Close your eyes for a moment (after you read this) and imagine row after row of stacked cages in a building somewhere or dozens to hundreds of outdoor cages, hidden behind a home on an isolated tract of land.
Go to one of the dogs, cowering in the back corner of her small crate.
Her hair is matted and she is sitting in the feces that is clinging to the wire flooring. The unbearable stench of urine is constantly burning her swollen eyes.
She doesn’t remember or has never experienced the fun of playing with other dogs. The only thing she can do is wait an unrelenting wait – for death.
She knows no joy. She knows no relief from her plight. There is only the day to day to day life, walled off from the outside world, with nowhere to move around. Her only lot in life is to breed and give birth and sit there in her tiny, decrepit wire-and-wood box.
For thousands over thousands like her every day and every week and every year, there will be no rescue. This cage is where she lives and this cage is where she will die.
Her only hope is that somehow, someone will happen to question this puppy mill breeder and make a phone call that might lead to an investigation and an inspection and finally a rescue.
Otherwise, the odds are very remote for rescue and no one will find her or the dozens of her fellow innocent inmates living in this house of horrors.
Compare this life to your own or at minimum to the life of your family pets. Who could honesty say they’d want their family pet to live in a puppy mill?
I realize that a vast majority of the people reading this blog entry are animal lovers. You get it. You understand it.
But for others, the problem is out of sight, out of mind. There are so many other things that fill the daily routine. And for another segment of the population – well, they just sadly don’t care.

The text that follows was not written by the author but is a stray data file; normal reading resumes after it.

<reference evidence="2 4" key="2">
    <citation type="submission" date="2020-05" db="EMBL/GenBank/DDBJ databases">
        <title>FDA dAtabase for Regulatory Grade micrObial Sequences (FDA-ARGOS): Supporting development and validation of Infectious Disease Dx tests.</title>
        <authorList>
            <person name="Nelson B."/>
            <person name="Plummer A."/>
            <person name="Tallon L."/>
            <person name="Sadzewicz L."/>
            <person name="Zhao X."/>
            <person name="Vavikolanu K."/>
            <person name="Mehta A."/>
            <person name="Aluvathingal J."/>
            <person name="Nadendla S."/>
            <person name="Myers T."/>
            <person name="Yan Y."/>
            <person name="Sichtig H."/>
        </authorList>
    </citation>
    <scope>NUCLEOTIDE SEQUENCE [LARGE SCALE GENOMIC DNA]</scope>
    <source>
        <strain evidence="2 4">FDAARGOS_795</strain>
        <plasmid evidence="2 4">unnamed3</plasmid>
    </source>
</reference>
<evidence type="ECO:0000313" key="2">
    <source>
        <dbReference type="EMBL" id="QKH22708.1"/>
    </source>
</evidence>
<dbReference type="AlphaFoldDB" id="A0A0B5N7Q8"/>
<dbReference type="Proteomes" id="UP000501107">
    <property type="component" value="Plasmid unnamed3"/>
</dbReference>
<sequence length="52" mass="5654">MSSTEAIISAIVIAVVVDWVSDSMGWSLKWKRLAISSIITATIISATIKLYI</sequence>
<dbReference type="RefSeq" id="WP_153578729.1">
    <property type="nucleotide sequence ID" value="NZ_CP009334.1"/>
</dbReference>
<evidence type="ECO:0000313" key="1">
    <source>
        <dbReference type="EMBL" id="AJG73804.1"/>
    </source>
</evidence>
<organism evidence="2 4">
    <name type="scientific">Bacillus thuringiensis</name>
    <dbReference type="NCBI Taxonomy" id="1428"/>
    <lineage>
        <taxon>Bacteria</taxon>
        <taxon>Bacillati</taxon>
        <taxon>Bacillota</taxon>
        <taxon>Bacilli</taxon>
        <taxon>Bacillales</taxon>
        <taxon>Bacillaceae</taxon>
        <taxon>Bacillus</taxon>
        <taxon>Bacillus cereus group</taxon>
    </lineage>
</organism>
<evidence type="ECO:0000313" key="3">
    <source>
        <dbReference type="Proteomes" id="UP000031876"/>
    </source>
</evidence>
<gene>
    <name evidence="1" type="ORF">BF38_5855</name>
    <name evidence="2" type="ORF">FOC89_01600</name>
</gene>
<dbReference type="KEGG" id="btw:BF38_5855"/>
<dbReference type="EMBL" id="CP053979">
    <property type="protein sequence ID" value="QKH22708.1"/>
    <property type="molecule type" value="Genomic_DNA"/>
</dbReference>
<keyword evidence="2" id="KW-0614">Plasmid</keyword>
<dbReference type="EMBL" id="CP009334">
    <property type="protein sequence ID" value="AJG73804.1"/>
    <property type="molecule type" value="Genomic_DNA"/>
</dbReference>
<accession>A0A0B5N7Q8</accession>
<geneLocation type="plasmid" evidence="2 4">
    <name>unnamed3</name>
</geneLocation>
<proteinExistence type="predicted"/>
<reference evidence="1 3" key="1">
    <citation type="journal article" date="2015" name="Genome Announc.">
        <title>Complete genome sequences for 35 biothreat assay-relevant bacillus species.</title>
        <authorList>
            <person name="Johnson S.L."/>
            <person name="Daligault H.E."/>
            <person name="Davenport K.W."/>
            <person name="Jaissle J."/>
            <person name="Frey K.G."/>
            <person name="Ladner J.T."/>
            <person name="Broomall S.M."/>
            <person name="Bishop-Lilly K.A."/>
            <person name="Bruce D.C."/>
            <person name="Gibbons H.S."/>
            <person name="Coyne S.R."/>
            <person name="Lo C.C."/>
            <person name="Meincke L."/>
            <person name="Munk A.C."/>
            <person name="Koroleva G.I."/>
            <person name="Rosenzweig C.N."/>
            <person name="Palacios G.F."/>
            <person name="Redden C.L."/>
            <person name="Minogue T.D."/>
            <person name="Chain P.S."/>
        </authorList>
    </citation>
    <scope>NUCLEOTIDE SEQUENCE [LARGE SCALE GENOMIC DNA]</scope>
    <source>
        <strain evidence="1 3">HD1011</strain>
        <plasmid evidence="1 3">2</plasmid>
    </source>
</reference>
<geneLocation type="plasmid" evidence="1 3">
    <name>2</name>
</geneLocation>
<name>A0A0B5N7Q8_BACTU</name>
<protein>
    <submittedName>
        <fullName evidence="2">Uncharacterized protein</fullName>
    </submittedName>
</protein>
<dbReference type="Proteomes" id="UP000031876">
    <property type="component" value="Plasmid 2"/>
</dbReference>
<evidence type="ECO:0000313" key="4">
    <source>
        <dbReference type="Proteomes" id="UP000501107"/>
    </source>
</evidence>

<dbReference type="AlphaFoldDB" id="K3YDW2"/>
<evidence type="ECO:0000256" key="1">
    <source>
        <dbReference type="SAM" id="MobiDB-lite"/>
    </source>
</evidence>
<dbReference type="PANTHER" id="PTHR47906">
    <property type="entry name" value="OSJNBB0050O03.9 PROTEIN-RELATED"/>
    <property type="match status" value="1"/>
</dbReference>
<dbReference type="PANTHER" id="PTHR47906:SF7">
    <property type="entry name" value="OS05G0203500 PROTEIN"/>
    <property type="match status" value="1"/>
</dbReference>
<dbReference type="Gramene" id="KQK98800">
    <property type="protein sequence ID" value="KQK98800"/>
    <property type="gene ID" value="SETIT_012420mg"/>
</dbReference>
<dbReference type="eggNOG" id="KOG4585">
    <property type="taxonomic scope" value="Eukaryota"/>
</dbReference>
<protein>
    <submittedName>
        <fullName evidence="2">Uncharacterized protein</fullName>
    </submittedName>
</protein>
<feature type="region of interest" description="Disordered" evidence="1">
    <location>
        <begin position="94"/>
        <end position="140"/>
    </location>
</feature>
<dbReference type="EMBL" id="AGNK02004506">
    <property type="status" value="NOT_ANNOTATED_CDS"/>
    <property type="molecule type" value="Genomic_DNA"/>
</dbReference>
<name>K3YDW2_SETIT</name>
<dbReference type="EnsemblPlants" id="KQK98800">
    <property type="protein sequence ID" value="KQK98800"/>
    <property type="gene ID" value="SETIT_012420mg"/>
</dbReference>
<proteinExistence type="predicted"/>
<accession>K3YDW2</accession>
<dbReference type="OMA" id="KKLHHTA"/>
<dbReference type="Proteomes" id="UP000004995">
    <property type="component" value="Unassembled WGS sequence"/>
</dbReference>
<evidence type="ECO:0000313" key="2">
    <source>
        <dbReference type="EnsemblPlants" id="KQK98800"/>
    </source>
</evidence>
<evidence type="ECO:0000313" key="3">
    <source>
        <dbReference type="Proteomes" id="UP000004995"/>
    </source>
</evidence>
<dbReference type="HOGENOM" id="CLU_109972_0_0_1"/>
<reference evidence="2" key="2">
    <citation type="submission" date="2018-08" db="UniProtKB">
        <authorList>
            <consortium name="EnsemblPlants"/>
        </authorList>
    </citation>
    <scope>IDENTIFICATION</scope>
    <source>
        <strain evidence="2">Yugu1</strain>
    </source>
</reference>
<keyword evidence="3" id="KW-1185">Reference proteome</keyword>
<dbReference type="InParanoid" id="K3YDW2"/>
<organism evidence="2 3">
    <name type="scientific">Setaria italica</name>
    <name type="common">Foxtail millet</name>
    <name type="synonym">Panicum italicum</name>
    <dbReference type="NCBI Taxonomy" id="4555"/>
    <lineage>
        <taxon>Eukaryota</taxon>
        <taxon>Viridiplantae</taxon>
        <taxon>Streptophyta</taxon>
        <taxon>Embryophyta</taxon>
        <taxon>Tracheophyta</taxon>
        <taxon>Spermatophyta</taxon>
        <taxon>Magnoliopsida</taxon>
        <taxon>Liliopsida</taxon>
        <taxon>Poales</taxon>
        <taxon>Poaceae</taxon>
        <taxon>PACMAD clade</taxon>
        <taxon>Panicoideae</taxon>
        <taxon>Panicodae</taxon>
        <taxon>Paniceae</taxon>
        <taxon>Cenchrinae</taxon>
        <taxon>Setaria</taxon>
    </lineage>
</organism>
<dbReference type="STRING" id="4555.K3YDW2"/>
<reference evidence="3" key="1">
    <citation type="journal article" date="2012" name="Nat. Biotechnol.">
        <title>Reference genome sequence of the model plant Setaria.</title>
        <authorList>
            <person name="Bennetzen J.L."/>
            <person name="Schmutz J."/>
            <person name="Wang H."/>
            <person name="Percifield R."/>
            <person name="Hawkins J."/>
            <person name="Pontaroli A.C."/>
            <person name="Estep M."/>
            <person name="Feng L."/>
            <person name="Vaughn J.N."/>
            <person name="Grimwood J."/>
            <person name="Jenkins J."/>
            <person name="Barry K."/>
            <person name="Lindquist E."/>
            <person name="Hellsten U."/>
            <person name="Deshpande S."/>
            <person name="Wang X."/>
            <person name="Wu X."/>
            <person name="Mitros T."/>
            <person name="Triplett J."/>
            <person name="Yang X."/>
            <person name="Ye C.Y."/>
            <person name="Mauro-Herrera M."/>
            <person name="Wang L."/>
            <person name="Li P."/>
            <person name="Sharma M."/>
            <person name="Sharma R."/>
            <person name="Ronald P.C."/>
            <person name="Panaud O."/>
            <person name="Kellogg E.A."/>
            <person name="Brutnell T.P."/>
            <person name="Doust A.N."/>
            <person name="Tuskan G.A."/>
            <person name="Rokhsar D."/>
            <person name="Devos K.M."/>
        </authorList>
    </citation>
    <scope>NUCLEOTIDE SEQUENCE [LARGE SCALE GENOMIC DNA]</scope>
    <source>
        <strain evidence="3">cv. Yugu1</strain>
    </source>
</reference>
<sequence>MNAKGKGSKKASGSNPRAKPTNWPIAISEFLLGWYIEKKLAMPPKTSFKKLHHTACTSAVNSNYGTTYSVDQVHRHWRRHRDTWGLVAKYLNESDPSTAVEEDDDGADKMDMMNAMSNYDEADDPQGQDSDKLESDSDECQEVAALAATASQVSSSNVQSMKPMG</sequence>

So we’ve got to raise awareness about topics such as puppy mills, for each passing day is another filled with misery for these dogs. And the scene is being repeated in mills and in some backyards all across country.
I keep seeing that dog crouched in the corner … waiting a miserable wait. I watch our rescues playing in the backyard or peacefully napping on the sofa – and I want this home life for as many homeless dogs as possible.
You can’t personally save them all and neither can I. So raising awareness and pushing for better laws are two of our best options.
I realize some are arguing on the slippery slope train. They say more regulation on breeders will only lead – somehow – to the banning of pet ownership and hunting and property rights.
These unreasonable, unrealistic and fantasy-land arguments only help the status quo continue for another week, another month and another year. In the meantime, the days, weeks, months and years pass for dogs trapped in puppy mills.